Contemporary Latin America: Culture, Society and Institutions
Examines seminal 20th-century political developments, such as the Mexican Revolution, military dictatorship and the transition to democracy. In the second half of the module, these topics and the challenging issues raised by them are considered through a range of high/popular cultural sources such as music and film.
Asks a series of questions, including: Why has gender become such an important social and political issue? How does it relate to sex and to the body? How does it affect our life, actions and identity? Understanding the role that gender has played in Spanish history, culture and society will develop your awareness of this central concept in UK and Spanish equality legislation. You will use legal, literary and journalistic texts, films and advertising to examine Spain from a gender perspective and enhance your understanding of a key contemporary debate.
The Generation of 1898: Imagining Spain
Focuses on the historical and intellectual context of the loss of Empire and subsequent cultural reflection and revision. We shall probe particularly the Generation’s uses of the Spanish landscape and the Spanish cultural tradition in a search for meaning.
Memory and Identity in Twentieth Century Spain
Introduction to the Hispanic World: Texts in Context (compulsory for beginners in Spanish)
Introduces you to the concept of cultural and historical memory, which continues to be the subject of controversy and extensive debate in contemporary Spain, most notably in the ongoing reassessment and understanding of the Spanish Civil War (1936-1939), the Franco Dictatorship, and their legacy. To further your understanding of this concept, you’ll study examples of film and literary texts that respond in various ways to key moments in twentieth-century Spanish history: from the ‘disaster’ of 1898, through the Spanish Civil War and Franco Dictatorship, to the ‘Transition’ and modern democracy. Introduces you to a representative sample of Hispanic texts and films from a variety of genres and periods, and acquaints you with the salient thematic emphases and motifs of key works and their essential historical background. The module will familiarise you with the principal socio-cultural issues underpinning Hispanic creative work across several centuries.
Spanish Language (A level + 1 year) or Spanish Language (post-beginners)
Increases your understanding of the target language in both its written and spoken forms, improves your capacity for self-expression in Spanish, and instils accuracy and correctness of expression.
An Introduction to Portuguese
Gives you a practical working knowledge of the language, enabling you to read simple Portuguese texts and to communicate at a basic level. You’ll gain a theoretical understanding of the linguistic structure of Portuguese and of how it differs from Spanish. You will also understand the historical circumstances and events leading to the establishment of Portugal as a separate country.
Federico García Lorca: Theatre and Poetry
Establishes links between Lorca’s work as a playwright and his work as a poet. We will use music, image and text to discuss dramatic and poetic form and content and will take into account the influence on Lorca of psychoanalytical concepts such as homosexual panic. We will also investigate artistic tendencies such as cubism in the work of Spain’s greatest modern playwright and poet.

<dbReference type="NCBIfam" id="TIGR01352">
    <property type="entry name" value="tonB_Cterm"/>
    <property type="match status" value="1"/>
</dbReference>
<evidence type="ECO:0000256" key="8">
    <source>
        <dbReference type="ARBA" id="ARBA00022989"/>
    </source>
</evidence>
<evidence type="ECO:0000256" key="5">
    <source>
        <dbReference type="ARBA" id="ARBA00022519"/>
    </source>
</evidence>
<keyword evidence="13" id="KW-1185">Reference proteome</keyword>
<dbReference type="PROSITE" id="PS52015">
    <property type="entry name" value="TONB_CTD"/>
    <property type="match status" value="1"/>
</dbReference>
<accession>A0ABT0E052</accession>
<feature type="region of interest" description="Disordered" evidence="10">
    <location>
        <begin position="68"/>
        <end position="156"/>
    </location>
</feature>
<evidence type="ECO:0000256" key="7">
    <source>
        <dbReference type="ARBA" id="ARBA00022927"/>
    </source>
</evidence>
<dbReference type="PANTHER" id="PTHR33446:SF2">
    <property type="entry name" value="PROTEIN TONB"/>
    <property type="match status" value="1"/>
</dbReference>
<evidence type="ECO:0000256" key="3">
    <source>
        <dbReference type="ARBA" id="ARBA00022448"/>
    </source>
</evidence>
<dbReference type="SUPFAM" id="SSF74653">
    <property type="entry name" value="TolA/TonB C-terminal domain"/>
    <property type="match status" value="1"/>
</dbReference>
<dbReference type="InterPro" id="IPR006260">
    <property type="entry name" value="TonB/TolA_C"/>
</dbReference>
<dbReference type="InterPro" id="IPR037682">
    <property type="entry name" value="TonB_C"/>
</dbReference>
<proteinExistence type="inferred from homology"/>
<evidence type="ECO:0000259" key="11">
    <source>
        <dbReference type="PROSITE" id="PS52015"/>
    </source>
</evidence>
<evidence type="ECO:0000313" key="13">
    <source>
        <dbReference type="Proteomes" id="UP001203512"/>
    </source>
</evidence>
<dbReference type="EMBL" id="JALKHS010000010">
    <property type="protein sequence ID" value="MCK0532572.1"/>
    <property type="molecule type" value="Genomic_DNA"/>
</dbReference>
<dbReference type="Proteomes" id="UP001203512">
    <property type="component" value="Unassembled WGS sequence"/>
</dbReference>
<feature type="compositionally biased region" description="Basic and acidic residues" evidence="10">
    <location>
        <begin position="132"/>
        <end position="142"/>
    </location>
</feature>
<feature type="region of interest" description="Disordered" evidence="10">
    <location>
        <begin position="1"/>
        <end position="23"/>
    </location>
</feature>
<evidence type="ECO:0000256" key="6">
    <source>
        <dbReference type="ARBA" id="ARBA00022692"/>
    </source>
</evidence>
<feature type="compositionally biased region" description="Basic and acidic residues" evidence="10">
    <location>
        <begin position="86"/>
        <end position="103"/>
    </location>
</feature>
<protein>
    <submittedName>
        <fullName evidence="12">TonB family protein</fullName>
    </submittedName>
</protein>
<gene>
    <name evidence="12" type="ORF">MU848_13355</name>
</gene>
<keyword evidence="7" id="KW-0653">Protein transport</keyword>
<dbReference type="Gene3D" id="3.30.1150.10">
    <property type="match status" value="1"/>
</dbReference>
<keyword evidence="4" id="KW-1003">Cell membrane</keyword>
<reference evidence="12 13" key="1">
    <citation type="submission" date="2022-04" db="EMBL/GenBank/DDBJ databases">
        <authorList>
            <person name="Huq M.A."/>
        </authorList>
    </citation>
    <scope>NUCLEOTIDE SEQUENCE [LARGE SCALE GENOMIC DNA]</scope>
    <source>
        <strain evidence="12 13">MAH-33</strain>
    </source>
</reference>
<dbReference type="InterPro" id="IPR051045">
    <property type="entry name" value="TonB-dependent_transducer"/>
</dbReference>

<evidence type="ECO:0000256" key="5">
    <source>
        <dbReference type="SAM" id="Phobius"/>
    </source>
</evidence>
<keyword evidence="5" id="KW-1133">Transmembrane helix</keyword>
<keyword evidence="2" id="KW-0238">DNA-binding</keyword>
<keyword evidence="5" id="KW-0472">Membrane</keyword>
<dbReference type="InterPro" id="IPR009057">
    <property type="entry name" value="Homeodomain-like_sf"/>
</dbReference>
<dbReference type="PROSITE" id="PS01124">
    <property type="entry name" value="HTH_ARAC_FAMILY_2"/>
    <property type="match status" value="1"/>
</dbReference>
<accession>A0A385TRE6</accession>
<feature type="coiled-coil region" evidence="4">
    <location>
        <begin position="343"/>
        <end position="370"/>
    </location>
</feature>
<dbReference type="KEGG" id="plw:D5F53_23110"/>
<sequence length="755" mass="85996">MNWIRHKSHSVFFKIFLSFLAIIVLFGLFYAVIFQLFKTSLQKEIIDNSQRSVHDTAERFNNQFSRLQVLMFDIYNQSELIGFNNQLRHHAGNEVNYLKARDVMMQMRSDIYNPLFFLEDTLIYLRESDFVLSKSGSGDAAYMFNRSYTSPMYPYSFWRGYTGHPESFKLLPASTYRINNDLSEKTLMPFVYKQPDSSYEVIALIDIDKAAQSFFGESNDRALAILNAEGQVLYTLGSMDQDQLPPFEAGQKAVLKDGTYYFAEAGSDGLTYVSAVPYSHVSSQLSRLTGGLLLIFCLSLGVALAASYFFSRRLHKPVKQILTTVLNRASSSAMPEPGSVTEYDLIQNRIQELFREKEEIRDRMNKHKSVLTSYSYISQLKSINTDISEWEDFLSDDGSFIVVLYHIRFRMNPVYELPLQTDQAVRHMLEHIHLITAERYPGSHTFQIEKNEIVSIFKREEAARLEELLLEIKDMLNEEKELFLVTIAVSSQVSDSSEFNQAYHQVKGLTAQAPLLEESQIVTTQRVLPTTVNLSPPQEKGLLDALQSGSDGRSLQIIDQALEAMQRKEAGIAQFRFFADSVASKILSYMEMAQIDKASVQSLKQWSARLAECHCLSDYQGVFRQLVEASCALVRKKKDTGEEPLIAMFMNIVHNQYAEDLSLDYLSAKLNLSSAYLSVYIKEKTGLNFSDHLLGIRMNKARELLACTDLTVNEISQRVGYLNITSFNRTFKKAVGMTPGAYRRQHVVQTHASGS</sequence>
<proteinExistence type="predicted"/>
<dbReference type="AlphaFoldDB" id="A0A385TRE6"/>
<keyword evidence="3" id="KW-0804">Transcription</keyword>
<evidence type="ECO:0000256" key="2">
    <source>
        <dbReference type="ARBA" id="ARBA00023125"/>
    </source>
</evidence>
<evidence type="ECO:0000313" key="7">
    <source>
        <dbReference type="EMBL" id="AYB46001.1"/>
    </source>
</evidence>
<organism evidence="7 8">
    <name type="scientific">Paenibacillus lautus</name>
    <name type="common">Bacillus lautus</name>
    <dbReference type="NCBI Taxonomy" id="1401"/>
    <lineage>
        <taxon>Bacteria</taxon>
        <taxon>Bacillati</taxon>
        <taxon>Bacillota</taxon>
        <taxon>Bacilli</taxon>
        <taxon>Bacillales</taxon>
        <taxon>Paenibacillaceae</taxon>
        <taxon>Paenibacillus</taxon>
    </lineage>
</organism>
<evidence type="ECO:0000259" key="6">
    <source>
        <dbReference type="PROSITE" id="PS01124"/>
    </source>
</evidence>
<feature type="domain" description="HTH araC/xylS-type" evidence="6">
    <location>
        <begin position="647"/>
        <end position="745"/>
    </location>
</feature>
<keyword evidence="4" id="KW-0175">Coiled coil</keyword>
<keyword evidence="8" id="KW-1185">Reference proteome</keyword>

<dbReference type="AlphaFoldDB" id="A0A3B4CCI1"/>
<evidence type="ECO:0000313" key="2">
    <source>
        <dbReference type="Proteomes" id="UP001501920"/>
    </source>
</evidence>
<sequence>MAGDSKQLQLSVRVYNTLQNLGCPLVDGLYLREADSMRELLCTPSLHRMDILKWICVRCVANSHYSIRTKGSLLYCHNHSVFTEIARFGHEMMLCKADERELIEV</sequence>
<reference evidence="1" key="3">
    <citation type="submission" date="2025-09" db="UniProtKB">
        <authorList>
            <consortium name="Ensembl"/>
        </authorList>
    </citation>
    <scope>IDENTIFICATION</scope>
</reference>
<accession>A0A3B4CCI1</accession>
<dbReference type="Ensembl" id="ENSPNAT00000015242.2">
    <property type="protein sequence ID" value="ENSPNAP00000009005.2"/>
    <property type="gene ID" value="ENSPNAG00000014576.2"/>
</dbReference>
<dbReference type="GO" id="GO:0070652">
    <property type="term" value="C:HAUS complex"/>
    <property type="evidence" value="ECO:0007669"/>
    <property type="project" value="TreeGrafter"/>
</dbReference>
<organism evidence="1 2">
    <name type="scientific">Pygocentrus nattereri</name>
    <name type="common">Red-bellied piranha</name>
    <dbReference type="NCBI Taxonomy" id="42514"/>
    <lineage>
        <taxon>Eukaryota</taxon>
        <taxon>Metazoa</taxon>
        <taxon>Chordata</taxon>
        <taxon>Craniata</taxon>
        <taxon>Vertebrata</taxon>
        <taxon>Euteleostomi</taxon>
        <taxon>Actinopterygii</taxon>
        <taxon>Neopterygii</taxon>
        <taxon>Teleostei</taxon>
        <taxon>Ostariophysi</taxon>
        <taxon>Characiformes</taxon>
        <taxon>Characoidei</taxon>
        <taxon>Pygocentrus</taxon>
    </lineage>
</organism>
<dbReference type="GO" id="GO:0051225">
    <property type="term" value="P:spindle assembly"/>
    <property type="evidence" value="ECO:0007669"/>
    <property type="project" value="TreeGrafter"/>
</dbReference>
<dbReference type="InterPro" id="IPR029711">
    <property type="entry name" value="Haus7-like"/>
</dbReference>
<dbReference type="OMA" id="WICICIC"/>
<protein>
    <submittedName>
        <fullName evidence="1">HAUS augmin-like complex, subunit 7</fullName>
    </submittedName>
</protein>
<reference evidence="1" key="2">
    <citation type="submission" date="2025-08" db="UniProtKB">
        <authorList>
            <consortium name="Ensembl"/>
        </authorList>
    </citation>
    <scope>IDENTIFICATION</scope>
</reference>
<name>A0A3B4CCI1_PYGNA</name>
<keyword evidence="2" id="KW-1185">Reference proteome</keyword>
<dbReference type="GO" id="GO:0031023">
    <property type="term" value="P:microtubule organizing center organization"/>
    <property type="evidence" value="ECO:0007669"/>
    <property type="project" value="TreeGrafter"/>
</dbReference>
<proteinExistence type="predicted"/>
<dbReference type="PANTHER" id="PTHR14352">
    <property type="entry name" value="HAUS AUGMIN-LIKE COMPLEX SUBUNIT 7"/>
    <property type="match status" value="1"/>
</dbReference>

Franco’s Spain: Narratives under Dictatorship
Explores the ways in which Spanish fiction following the Civil War responded to social, political and cultural contexts. The development of the Spanish novel from the 1940s to the 1960s will be traced, with particular attention given to literary trends such as tremendismo, Objectivism, Social Realism and the New Novel.
Spanish modules (contd) Year 2 (contd) Introduction to Spanish Linguistics
Introduces you to the fundamentals of Spanish linguistics and to the basic theoretical concepts, thus laying the foundation for further linguistic study during the year abroad and in the final year.
Love and Death in Spanish Drama
Considers the dramatisation of love and death in a series of canonical texts drawn from 20th-century Spanish theatre. Such universal themes are mediated, in the plays, by an exploration of the dramatic possibilities of Expressionism and the absurd (as in Divinas palabras), by self-conscious poetic drama (as in Mariana Pineda), or by folk drama in which magic, myth and legend are fused in a text with telluric overtones (La dama del alba).
Nation and Narration in 19th and 20th-Century Latin America
Provides an insight into Latin American political and cultural history by viewing key 19th and 20thcentury texts in the context of ideas about nation, nation-building processes and the emergence of the modern nation-state.
Spanish Film Under Franco
Combines an overview of cinema in Spain during the Franco dictatorship with close analysis of selected films. Spanish cinema in this period ranges from propaganda pictures, popular cinema and oppositional art films. In our analysis of the selected films we will consider how they reflect and interpret political and social contexts, and how cinematic expression developed over the years.
Year 4 Spanish Language
Enhances and develops further skills in the translation of a variety of texts from and into Spanish. You’ll improve your writing skills in Spanish through a series of focused styles of writing, including journalistic texts such as editorials and reports, essays, speeches and short stories. On completion of the course, you should have achieved levels C1/ C2 of the Common European Framework of reference for languages.
Consolidates your knowledge of the Catalan language by enabling you to gain advanced skills in comprehension, speaking and writing. The module also introduces key aspects of Catalan culture and history.